We keep some of our most personal and valued information on our phones, including photos, videos and data we don’t want to be lost or stolen. Technology has given us so many new and innovative ways to organise and capture our lives, but how much trust can we put in our mobile devices?
Is it possible to hack my iPhone?
Since 2006, Apple have all but outright claimed their products to be ‘completely unhackable’. They even went as far as to launch a somewhat tongue-in-cheek ad campaign comparing the superior security of their products to Microsoft Windows.
Whilst it’s great that Apple is taking security seriously and seems to mostly do a great job of protecting the users in their ecosystem, this ‘unhackability’ myth has cultivated a level of complacency amongst many Apple users.
This is particularly true for iPhone users, many of whom don’t even consider the security of their device any further than a password, Touch ID or Face ID. And whilst for most people that will suffice, it won’t stop an attack from a hacker determined to peek into your private data.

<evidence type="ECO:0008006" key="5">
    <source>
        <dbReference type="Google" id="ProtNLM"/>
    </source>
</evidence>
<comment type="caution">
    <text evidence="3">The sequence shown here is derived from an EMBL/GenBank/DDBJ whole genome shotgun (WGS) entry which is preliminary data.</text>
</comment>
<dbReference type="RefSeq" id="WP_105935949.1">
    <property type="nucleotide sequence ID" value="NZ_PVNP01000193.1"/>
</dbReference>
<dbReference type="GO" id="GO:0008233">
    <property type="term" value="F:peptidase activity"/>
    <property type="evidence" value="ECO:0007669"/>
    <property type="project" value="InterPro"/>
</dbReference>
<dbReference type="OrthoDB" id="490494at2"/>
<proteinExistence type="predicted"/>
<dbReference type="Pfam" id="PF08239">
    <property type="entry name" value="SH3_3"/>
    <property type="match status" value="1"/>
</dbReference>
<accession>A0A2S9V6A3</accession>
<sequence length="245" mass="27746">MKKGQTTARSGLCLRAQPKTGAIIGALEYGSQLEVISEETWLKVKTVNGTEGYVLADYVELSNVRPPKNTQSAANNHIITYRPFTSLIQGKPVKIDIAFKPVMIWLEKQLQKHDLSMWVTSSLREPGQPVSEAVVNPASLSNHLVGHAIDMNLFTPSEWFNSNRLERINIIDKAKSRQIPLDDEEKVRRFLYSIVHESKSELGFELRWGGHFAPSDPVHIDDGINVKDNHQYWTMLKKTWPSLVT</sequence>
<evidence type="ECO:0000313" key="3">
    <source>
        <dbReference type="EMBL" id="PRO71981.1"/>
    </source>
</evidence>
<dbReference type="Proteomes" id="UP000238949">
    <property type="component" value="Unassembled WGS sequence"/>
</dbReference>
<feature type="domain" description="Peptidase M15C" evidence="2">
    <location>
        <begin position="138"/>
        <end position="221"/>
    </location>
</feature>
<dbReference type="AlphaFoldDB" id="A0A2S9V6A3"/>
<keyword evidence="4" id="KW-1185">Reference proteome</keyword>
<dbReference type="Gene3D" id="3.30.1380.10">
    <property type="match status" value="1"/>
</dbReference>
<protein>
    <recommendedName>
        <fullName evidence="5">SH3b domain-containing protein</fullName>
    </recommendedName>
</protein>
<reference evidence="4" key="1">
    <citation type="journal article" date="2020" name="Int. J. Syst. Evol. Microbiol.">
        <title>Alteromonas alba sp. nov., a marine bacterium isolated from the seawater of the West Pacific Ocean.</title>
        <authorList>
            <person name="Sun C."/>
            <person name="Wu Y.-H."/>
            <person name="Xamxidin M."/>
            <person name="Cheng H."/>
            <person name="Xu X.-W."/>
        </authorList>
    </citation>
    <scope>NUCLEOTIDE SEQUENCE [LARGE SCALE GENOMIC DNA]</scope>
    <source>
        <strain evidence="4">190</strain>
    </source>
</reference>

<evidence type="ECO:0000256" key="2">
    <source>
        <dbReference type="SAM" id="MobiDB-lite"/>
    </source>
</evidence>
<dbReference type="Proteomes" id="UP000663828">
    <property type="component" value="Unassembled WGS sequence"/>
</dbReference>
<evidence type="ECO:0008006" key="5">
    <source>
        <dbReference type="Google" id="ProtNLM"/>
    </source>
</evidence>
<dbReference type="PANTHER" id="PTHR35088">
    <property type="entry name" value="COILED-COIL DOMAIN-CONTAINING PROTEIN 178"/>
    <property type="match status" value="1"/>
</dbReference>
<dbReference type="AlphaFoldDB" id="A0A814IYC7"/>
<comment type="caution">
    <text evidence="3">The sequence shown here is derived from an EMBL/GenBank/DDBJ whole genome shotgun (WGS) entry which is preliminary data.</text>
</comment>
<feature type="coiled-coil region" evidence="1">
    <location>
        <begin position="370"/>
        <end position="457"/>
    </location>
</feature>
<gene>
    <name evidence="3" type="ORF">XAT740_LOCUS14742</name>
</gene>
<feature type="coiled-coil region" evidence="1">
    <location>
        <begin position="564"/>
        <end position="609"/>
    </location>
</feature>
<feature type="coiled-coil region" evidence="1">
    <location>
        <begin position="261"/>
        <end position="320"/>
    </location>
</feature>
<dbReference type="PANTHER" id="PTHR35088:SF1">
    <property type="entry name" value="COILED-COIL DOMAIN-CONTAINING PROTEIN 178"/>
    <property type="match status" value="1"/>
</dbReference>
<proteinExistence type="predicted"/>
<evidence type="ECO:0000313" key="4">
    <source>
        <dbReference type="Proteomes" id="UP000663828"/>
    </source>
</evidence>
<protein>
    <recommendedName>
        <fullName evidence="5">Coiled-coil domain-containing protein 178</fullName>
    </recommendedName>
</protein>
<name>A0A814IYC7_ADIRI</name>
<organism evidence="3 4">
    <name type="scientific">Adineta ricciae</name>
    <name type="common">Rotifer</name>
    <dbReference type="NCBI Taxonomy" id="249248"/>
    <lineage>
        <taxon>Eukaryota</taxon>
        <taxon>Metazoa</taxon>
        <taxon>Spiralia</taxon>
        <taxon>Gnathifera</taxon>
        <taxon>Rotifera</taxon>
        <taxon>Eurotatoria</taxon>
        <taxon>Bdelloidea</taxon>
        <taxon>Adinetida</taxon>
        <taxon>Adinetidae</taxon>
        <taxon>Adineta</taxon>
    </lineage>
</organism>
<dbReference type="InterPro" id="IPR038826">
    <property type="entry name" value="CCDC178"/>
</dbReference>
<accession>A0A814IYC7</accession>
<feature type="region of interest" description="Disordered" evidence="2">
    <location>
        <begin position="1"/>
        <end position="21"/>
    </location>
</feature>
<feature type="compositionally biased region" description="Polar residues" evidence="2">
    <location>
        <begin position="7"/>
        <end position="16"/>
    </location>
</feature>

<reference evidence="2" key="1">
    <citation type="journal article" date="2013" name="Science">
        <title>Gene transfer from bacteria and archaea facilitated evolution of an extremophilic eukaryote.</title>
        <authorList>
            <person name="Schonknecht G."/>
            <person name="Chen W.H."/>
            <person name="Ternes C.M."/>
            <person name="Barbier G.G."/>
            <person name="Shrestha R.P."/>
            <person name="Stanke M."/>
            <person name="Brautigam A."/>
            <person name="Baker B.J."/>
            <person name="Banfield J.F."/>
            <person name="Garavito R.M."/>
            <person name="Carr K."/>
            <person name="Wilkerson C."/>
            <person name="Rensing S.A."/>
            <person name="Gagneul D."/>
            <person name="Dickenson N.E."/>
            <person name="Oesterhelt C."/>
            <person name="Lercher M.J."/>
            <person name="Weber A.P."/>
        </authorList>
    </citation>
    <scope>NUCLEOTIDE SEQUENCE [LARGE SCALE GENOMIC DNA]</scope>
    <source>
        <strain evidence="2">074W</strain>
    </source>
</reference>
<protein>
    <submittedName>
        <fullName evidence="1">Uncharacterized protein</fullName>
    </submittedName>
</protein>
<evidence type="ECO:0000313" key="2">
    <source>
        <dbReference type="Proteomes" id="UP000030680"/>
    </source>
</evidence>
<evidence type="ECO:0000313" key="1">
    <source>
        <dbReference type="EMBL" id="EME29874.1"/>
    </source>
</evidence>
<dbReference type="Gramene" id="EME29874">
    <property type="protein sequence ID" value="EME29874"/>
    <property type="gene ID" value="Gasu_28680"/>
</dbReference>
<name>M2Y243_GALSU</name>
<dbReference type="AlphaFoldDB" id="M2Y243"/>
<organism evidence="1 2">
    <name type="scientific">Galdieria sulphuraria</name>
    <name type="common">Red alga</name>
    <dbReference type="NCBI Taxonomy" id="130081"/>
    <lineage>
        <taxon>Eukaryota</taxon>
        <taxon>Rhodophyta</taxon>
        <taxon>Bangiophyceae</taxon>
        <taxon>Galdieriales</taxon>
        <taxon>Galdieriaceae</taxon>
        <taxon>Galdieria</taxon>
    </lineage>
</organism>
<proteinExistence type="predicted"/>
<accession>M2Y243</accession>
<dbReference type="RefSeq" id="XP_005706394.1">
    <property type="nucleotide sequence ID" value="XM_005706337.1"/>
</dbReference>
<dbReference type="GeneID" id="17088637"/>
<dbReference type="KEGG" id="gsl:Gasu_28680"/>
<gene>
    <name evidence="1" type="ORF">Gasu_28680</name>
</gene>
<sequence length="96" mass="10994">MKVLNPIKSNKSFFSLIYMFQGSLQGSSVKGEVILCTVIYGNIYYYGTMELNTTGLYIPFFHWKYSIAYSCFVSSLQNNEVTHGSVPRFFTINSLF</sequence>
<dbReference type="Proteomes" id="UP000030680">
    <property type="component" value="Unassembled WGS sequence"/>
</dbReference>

Let’s get one thing clear – it’s very possible for your iPhone to be hacked. Here’s how:
1. Commercial Spyware
Believe it or not, there are software programs commercially available that can be used to hack an iOS device.
Additionally, they are anything but expensive. These applications can cost as little as $30 for one month of tracking using basic features (advanced features are more costly – but still not unaffordable for most people).
We’re not naming the software here, but to give you a better idea of what you’re up against, this type of commercial software can:
- Turn on microphone & listen in on live calls
- Track real-time location
- View private photos & videos
- Log keystrokes to detect passwords and usernames, etc.
- Be 100% invisible to the victim
- Provide remote updates (meaning whoever is spying on you can check on you no matter where in the world they are).
It’s quite simple to install. That means anyone could do it. All the hacker would need is access to your device and about 2 minutes to install it.